8. Bad Company (1972)
The general unhappiness of the late 1960s and early 1970s lead to a large scale reexamining of earlier troubled eras in U.S (this eventually transmuted into the sentimental Nostalgia Boom of the late 70s and 80s). Somehow the knowledge that Americans had survived troubling periods in the past was comforting.
An excellent entry in movement was Bad Company, the first major effort of Altman protege Robert Benton, then on his way to bigger and better. Bad Company examines the phenomena of young men resisting the draft during the Civil War era. Though not generally taught in schools, this was a historical fact and the film, with historical accuracy, sends its main character into the then untamed and lawless west, which turns out to be a scant improvement over the war zone.
Jeff Bridges gives a notable early performance, along with Barry Brown,an interesting, ill fated young actor of the period and a cast of familiar western movie actors. Benton also co-wrote with David Newman, as he did on Bonnie and Clyde, and this film bears a family resemblance to that famous film. The great contribution, though, is submitted by Gordon Willis, whose evocative, atmospheric cinematography renders a wonderful sense of time and place.
9. The King of Marvin Gardens (1971)
Long working in the film industry, actor Jack Nicholson and director Bob Rafelson hit pay dirt with 1970s Five Easy Pieces. This set the stage for their well made but unsuccessful follow-up, which one career survived and the other largely did not.
The downbeat story centers on two brothers from an unhappy background. One is an introverted radio talk show host and the other a live wire hustler forever cooking up some big scheme for the two of them, never with good results. As the story opens, the hustler has concocted a new idea based in a pre-gambling, barren Atlantic CIty.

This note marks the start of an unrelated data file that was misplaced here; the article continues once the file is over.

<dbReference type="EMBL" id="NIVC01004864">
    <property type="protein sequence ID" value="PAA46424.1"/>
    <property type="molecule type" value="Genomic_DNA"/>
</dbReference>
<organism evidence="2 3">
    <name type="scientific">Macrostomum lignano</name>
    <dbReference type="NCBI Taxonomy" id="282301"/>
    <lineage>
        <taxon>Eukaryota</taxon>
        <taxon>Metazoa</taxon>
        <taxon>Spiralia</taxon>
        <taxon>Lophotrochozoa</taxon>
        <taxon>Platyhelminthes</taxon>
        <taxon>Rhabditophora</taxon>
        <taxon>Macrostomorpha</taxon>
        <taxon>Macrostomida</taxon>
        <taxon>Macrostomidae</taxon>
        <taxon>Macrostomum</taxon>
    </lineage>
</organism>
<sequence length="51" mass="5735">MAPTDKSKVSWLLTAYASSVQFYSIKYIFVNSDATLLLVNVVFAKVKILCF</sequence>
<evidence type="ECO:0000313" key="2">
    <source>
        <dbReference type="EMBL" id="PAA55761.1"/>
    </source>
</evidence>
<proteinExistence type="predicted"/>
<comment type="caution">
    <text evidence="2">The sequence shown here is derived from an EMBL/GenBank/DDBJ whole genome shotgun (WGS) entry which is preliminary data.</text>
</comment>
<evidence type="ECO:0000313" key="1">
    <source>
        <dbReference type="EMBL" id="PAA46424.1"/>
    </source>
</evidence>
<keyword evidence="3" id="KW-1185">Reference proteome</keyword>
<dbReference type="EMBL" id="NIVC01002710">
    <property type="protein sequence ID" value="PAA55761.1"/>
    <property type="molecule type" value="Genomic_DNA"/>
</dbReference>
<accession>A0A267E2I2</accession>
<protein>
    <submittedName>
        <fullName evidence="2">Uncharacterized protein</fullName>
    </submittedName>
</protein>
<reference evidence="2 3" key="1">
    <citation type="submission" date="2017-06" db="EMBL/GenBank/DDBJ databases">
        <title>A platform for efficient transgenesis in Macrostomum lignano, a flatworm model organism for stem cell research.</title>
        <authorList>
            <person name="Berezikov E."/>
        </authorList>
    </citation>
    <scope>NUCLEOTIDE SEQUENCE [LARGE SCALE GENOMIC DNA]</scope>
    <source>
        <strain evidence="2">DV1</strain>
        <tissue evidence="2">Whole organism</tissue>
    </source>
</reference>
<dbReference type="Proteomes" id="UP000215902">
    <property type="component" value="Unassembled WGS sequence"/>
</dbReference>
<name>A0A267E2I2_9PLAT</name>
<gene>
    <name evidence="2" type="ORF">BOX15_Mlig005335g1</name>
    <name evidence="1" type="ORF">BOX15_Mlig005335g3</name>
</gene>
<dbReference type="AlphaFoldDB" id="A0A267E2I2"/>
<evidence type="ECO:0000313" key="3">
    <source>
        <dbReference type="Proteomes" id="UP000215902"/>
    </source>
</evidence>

The brothers are played by Nicholson and Bruce Dern, both of whom would appear to be ideal for the manic brother, especially Nicholson. However, he superbly plays the introverted one with Dern also good as the live wire brother.
Upstaging them both, though, is Ellen Burstyn, who broke free of a blah career when the New Hollywood era dawned. She courageously plays an ageing former beauty queen who becomes violently unstable when her lovely step-daughter (Julie Ann Robinson) starts receiving the attention once given to her.
The film’s box office failure was attributed to the dark plot, yet Five Easy Pieces wasn’t exactly an upper, either. Be that as it may, the film’s artistry in its fine acting, writing, and direction have survived.
10. Electra Glide in Blue (1974)
Actor Robert Blake now has an infamous reputation and he was never, in the best of times, a bulwark of respectability, but he did have talent and, when correctly cast, could deliver extraordinary performances. On film he is best remembered as the tormented mass murderer of 1967’s In Cold Blood, but his second best film performance was surely in this underseen film.
Blake plays John Wintergreen, a traffic cop in rural Arizona. The character has a little problem and little is the key word. He is way shorter than the other guys on the force and,boy, does it bug him. It may also be the reason he can’t get promoted to homicide as he wishes. He gets his chance when he correctly deduces that the apparent suicide of a reclusive old man is murder.
In a more conventional film, he would solve the case, get promoted and the film would have a triumphant ending. That is not the case here. In this film, Wintergreen gets promoted early on, gets demoted due to petty, but understandable, department politics (for reasons involving some blame on the main character’s part), solves the murder but… well, the ending is far from happy or triumphant.
Director William Guerico, a music promoter directing his only film, accurately captures the funky counter-culture vibe of that time, including the volatile, violent quality which is little remembered today. Is it a surprise that that film wasn’t a hit? No, but it’s a shame, if only for its superb use of the intense, manic quality which could make Blake such a riveting actor when he was at his best.
11. Night Moves (1974)
Arthur Penn had been a noted young stage and film director who had been trying, with limited success, to make it in the film world, though he did have an early hit with his transcription of his stage success The Miracle Worker (1963). He and actor Warren Beatty teamed for the completely unsuccessful Mickey One in 1964, a New Wave influenced film widely considered the harbinger of New Hollywood.